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The Reading Joys of Croydon High

It was glorious for the Community Book Club to meet in person, rather than by zoom, two weeks ago. We enjoyed tea, cake and book-chat in the netball pavilion. We started on a jolly note with Gerald Durrell’s My Family & Other Animals, first published in 1956, still appealing in its charm and humour. Based on the real-life antics of the unconventional Durrell family, Gerald (1925-95), a British naturalist and, at one time, zookeeper, relates what happens when the family decides to ‘upsticks’, escape the grey English skies, and move to exotic Greek island of Corfu. The Durrells find themselves sharing their villa with a menagerie of interesting creatures – toads, bats, butterflies, geckos, as well as the more conventional creatures like puppies, goats and kittens.

On a more sombre note, we discussed Christy Lefteri’s The Beekeeper of Aleppo, a highly appropriate read for Refugee Week. It is a powerful, compassionate and haunting novel, told with deceptive simplicity. Nuri, a beekeeper, and his wife, Afra, are forced by war to leave their beautiful home in Aleppo, Syria, and undertake a dangerous journey to Britain, covering about 2,200 miles. The horrors which Afra has seen results in her blindness while Nuri is sustained by thought of his cousin, Mustafa, waiting for them in Yorkshire. One of the greatest difficulties is that of finding each other again, in the midst of terrible loss. It is a novel of love and hope as well as a testament to the human spirit.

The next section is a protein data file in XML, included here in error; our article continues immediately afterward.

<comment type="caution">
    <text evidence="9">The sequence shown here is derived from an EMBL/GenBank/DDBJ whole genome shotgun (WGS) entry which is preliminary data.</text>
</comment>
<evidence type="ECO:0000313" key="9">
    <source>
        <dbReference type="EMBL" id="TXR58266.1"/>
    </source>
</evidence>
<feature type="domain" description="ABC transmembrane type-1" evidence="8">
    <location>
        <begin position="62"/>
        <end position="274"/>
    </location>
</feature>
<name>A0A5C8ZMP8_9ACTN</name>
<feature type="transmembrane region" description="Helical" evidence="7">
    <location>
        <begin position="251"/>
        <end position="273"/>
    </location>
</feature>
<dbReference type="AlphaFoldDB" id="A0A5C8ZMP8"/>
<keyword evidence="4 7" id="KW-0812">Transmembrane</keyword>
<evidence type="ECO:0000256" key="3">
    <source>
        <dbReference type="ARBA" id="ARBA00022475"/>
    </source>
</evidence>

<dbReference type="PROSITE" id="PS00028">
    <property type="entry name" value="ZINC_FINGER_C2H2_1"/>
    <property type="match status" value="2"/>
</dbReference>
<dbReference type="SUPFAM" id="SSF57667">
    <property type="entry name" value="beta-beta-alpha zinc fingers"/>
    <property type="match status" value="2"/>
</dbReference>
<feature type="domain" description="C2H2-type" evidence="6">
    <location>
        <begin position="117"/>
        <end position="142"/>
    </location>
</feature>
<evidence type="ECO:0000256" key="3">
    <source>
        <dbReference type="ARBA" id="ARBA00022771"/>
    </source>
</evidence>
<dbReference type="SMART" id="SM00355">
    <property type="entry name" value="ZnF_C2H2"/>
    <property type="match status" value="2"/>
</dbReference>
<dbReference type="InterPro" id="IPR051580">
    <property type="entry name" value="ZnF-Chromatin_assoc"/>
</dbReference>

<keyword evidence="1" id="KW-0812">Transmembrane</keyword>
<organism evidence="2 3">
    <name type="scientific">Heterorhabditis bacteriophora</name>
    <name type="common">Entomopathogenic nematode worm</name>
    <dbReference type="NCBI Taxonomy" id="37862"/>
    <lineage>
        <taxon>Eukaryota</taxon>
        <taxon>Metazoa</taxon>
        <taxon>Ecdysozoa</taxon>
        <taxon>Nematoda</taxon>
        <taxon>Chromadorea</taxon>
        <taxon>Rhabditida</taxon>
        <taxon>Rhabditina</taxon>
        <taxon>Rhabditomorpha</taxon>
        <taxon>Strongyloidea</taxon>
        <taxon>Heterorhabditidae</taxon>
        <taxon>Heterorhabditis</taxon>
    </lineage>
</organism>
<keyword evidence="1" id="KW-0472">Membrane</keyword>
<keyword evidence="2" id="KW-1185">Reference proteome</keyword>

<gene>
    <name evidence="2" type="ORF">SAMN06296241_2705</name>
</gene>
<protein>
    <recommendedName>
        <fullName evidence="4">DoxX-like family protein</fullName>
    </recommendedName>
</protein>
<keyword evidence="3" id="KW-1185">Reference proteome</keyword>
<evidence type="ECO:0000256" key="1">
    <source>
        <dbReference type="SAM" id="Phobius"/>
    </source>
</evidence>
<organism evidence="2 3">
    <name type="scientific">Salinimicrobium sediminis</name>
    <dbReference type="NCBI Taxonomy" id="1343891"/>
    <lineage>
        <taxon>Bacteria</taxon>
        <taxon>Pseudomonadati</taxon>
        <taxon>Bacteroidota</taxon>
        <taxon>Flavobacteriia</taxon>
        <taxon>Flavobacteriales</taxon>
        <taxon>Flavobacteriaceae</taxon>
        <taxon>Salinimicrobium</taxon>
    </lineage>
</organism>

This was a special meeting as it was my last; I am retiring. We all agreed that Book Clubs can stretch us and change us, altering our perception of the world and others.

And now a novel for us all (Year 7 and up): Sita Brahmachari’s Where the River Runs Gold, which tells the tale of Shifa, and her brother Themba, who live in Kairos City with their father, Nabil. The world is diminished by climate change – the bees are gone, flowers are a rare sight and food is limited. When they ‘come of age’ Shifa and Themba are sent to a farm to labour to produce crops. But they are cruelly treated and freedoms are curtailed. This is a good adventure story with timely climate change themes. Croydon High has gifted each of the incoming Year 7s (September 2021) with a copy. One young lady took just a couple of days to read it and has responded:

I gave this book five stars because of the absolutely gripping language and plot and also the characters. The twists and turns of the plot really hooked me. I was always on the journey with healing Shifa and trusting Themba on their arduous journey’.

Sita, who visited us virtually mid-June, will be proud of this recommendation!

I have had 13 lovely years at Croydon High, made extra special because of the wonderful pupils, staff and parent community who have made my job a joy. Goodbyes are always hard; I will leave you with four suggestions:

  1. Read
  2. Question
  3. Stand up for the human rights of others
  4. Be kind

Mrs K. Abrams

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